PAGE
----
· Prayer of Confession
But we know that we have not been worthy of all that you do for us, we are not fit to be called your children. So often on our journey through life we walk away from you, away from your treasure, away from your purpose for us. We forget you too easily and too often, we become preoccupied with the trivial things of life, and we give our energy to pursuing things that do us no good at all and do not glorify you.
· Declaration of forgiveness
And yet despite all our wandering off course, you place us back on the road, although we flee from you, you never leave our side. All the times that we feel like we have been abandoned your are holding us in your loving and tender embrace. The forgiveness that you grant us through son Jesus Christ is so powerful, so wonderful, that we are brought home to you, in love, mercy and for all time.
· Petition for the worship
We come before you now to feel your presence, to drink from your living waters, to confess our sin and to be refreshed in your mercy. Surely you are alongside in all we do let us feel you especially near to us now as we come together in worship. Unite us with all who call in you today, let us feel that glorious and beautiful spiritual fellowship in our time together. May we be in this special time together the body of Christ. You are the living God, pour out your Spirit on us as we say the words that Jesus taught us…
Our father…

· Old Testament Reading: Psalm 63: 1-8

This Psalm was, so we are told, written by David in the wilderness, when he had gone into hiding.  Like many other Psalms it seems that the mood of author changes during the prayer – at the beginning he talks as though God is distant and so he longs for him, but he soon speaks about how he is engulfed by God’s presence, love and protection.  It would be good if our own prayers had this sense of dynamic change within them – this would mean that this was more of a conversation than a monologue, and that something happens to us when we pray – we end feeling different to how we did when we started.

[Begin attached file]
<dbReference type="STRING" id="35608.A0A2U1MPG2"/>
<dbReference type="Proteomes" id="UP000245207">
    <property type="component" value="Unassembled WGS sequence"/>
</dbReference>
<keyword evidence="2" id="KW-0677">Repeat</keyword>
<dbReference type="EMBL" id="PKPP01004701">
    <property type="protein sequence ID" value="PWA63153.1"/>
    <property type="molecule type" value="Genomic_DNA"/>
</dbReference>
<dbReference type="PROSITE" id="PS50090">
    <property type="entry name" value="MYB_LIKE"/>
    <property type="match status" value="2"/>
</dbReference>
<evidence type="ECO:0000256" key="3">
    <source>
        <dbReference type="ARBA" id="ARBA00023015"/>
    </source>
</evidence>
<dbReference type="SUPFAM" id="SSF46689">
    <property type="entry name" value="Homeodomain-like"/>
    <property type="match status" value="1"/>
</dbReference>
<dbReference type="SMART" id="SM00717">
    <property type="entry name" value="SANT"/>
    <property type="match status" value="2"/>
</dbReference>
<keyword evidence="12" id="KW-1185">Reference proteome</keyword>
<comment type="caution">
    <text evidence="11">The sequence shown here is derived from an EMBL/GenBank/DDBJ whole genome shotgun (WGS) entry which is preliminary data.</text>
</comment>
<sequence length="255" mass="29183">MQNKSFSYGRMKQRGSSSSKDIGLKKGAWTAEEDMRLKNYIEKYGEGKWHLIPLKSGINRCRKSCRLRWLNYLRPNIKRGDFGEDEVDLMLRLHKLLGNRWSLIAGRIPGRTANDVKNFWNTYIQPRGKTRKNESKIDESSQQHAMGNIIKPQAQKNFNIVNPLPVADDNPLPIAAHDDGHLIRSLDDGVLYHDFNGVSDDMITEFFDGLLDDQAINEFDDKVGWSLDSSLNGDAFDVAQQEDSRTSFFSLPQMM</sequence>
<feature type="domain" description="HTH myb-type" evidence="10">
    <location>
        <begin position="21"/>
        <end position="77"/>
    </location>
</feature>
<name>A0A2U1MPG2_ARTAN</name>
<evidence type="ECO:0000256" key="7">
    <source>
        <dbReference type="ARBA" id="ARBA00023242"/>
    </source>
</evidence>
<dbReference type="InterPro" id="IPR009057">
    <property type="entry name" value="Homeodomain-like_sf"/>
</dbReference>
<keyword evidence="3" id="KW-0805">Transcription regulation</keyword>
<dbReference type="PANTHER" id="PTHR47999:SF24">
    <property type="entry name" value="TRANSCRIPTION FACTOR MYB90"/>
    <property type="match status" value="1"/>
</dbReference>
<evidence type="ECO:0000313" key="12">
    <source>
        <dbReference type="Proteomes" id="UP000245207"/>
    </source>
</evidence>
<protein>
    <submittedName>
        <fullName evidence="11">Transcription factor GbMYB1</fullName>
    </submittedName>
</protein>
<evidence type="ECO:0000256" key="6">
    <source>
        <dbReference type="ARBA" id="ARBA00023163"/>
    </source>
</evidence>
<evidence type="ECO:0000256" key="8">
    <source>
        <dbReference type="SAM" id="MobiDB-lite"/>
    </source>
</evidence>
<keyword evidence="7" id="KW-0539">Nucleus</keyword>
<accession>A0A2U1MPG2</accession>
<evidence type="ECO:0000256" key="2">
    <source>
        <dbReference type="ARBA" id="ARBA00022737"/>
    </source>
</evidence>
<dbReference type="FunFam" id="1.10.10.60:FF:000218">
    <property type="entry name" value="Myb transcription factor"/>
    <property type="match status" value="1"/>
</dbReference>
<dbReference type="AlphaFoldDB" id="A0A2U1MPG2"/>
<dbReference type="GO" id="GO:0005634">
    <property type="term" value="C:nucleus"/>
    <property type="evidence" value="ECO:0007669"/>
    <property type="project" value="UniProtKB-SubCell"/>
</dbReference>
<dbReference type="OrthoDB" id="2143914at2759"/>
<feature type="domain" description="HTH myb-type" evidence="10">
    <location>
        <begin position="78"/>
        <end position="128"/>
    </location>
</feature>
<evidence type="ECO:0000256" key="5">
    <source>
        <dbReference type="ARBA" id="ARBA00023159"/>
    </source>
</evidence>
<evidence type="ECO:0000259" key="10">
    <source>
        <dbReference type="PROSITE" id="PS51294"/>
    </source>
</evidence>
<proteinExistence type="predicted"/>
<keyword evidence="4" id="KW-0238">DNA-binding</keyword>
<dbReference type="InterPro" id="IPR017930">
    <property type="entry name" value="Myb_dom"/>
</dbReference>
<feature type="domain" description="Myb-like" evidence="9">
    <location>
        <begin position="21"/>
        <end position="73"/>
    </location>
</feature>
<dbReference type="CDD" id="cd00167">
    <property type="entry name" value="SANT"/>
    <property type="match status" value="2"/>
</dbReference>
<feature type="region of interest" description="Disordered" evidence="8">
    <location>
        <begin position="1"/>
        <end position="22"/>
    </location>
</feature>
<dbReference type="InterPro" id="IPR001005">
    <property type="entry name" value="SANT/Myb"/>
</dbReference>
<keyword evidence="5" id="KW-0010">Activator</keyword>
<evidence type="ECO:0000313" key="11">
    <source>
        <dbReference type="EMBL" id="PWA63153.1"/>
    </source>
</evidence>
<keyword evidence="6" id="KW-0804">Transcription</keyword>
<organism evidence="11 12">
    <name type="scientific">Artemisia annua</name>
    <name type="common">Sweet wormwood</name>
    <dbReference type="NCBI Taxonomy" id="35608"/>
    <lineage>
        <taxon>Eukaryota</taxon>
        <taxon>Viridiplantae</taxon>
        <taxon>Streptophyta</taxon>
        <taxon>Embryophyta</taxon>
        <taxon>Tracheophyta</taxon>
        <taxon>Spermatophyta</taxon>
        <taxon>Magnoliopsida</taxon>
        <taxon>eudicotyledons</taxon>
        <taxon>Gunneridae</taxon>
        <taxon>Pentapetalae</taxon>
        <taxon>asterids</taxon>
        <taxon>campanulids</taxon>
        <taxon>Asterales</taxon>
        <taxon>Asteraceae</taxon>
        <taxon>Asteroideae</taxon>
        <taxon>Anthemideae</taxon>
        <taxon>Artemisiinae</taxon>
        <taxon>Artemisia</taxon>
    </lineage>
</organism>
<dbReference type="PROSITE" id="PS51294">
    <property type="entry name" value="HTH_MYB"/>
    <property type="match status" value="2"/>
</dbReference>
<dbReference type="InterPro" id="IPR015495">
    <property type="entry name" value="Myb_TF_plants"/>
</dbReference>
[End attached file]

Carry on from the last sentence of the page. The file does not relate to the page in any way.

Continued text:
· Hymn – 48 – Be still and know

Only I knew the tune to this one but I sang it once through and everyone picked it up for a second run through – I think it’s a great tune.
· New Testament Reading: 1 Corinthians 10: 1-13
· Message

We are half way through Lent, and so today’s theme was journeys, in particular the half way point in journeys – which is not always the most comfortable place to be.  We all have a sense of when our journey of faith began, and a vision of where it is leading, but day by day we are living in an ‘in-between’ half way there sort of mode. 

This was how some of the Christians in Corinth seemed to Paul, and so he wrote to them about how some of the ancient Israelites came unstuck when they were ‘half-way’ between captivity and the ‘promised land’. 

In between gaining their freedom and finally reaching the promised land, the Israelites had to endure some harsh times in the wildnerness. And inevitably this is when the muttering and the moaning started, and some started to lose faith. When we reach this half way point we all have this tendency to downplay, or forget the moment that launched us on this journey. And equally it’s in our nature to downplay or forget the destination we’ve been promised when we get bogged down in the problems of today.

But Paul spells it out that Christ (their future) was with them from the very beginning, when he refers to the rock they drew spiritual water from in the Wilderness as Christ – and Christ (our future) has been with us every step of the way and continues to be by our side whether we recognise him there or not.

Paul also told the Corinthians that their suffering was not unique to them – they were not going through anything that hadn’t been gone through before by others. This is a message we hate to hear – when I’m suffering I want to say that no one in the world has ever felt like me. But it’s not true – and there are so many examples of suffering endured and transcended that we have to give up our precious idea that our suffering is somehow unique.